Mackerel with Citrus and Vanilla
French Terra Madre chef Gérard Vives reveals his flare for flavors in this simple yet elegant fish recipe, in which horse mackerel, the original fish used for the recipe, was substituted by mackerel, because horse mackerel stocks are currently indicated as beeing overexploited in many areas. Mackerel is fully exploited in some areas, but is not yet a cause of concern.
Eating endangered fish is a "criminal act" according to French Terra Madre chef Gérard Vives, whose book, La bonne cuisine bon marché bonne pour la santé (Good, healthy cooking at a good price), dedicates an entire chapter to the fruits of the sea with recipes using only sustainable fish.
Also an expert on spices, in this simple yet elegant recipe adapted from his book, Vives plays citrus and vanilla against the distinctive rich flavor of mackerel.
Much of the commercial mackerel fishery in the northeast Atlantic has been certified as sustainable by the Marine Stewardship Council but the UK'S Marine Conservation Society still recommends to look for fish caught using traditional methods such as handlines. The mackerel in this recipe can also be substituted with other oily fish such as anchovy or sardine, depending on the availability and sustainability of fish in your area.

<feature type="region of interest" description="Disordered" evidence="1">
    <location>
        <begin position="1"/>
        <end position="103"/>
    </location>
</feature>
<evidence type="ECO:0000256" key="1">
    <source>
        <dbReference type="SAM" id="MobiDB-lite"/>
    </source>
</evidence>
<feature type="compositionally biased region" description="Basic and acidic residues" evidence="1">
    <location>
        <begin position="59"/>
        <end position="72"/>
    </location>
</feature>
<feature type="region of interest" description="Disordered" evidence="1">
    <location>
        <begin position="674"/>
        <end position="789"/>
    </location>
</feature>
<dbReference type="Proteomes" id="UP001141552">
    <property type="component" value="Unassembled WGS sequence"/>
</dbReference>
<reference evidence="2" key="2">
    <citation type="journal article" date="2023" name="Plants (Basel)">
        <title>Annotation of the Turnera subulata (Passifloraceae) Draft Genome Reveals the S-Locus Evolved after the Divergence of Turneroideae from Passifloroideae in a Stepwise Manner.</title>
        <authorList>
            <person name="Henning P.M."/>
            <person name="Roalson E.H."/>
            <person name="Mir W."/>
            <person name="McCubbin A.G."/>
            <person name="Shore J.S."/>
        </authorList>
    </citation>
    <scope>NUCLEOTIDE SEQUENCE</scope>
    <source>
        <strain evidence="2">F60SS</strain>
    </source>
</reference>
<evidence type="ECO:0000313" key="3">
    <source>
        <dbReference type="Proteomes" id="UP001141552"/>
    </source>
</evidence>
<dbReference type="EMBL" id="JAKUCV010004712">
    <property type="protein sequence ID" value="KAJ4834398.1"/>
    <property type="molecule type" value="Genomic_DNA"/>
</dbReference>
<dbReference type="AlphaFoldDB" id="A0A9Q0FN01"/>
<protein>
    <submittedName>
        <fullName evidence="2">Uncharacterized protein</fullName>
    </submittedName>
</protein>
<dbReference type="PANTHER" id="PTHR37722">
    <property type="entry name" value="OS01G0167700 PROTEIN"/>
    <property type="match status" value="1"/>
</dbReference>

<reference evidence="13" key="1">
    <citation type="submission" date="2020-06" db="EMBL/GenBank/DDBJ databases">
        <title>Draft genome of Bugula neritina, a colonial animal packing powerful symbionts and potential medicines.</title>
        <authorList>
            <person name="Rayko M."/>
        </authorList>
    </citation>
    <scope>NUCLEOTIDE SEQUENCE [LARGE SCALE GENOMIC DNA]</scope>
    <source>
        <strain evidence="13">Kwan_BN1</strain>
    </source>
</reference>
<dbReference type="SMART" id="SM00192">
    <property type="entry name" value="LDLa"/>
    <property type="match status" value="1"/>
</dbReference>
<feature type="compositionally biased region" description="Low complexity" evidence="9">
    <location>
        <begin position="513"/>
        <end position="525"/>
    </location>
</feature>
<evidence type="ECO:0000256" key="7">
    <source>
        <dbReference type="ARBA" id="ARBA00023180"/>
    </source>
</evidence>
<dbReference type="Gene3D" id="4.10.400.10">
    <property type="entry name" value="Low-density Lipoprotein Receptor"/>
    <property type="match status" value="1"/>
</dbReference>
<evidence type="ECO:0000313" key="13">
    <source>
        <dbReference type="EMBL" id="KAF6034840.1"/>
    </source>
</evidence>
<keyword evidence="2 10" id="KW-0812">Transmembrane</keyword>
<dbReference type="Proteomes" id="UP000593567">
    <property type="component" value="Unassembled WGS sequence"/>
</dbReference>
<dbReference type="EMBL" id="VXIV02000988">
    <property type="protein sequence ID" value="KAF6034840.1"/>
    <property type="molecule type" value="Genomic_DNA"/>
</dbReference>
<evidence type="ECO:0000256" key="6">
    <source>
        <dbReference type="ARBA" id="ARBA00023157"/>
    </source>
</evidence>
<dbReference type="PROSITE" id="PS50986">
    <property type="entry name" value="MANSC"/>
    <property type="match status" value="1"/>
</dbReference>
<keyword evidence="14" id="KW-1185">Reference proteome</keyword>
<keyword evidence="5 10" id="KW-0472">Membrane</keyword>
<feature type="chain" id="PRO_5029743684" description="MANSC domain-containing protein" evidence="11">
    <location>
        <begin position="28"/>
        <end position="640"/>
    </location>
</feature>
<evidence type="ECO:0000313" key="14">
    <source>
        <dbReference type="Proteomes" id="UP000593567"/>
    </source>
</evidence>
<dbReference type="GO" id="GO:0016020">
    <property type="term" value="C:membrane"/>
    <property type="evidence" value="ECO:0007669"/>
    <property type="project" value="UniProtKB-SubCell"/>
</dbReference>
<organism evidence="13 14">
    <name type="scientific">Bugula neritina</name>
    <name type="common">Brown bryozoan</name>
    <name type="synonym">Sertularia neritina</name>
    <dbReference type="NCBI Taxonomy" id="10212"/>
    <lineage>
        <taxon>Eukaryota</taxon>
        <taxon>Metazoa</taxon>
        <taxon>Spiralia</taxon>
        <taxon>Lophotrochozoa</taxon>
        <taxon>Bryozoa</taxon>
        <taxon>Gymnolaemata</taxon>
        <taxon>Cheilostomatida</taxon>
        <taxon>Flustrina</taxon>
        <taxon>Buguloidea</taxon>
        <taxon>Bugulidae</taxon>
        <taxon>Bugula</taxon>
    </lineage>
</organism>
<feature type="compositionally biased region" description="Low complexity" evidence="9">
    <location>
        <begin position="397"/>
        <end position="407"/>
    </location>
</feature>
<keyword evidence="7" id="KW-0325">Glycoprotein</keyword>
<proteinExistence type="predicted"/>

1. The original recipe fish
- common names: Atlantic or Mediterranean horse mackerel
- scientific names: Trachurus trachurus, Trachurus mediterraneus
- characteristics: A small pelagic fish, living near the surface of the sea, the Atlantic horse mackerel is a migratory fish abundant in the Eastern Atlantic, including the North Sea, and is also found in the Mediterranean. The exact state of horse mackerel stocks is unknown, but recent scientific studies indicate that it is overfished.
The Mediterranean horse mackerel, Trachurus mediterraneus, is primarily found in the Bay of Biscay. The fish have a life span of about 15 years and reach reproductive maturity at the age of three. They should not be eaten until they are at least 25 centimeters long.
The delights of the cheap and tasty horse mackerel are little known. The fillets can be marinated and eaten raw or sautéed, and the whole fish can be grilled.
2. The Recipe (serves 2)
1 tbsp (15 g/0.5oz) butter
seeds scraped from ¼ vanilla pod
juice of 1 orange
juice of ½ lemon
juice of ½ grapefruit
2 x 300g/10oz mackerel, filleted
Melt the butter in a frying pan and add the vanilla seeds plus juices from the citrus fruits. Add the fillets to the pan and sauté them in he sauce for 5 minutes over medium heat or until cooked through. Remove the fish from the sauce and serve with lightly steamed vegetables.
If desired, continue to cook the remaining sauce over low heat until reduced, adding a tablespoon of butter. Pour over dish.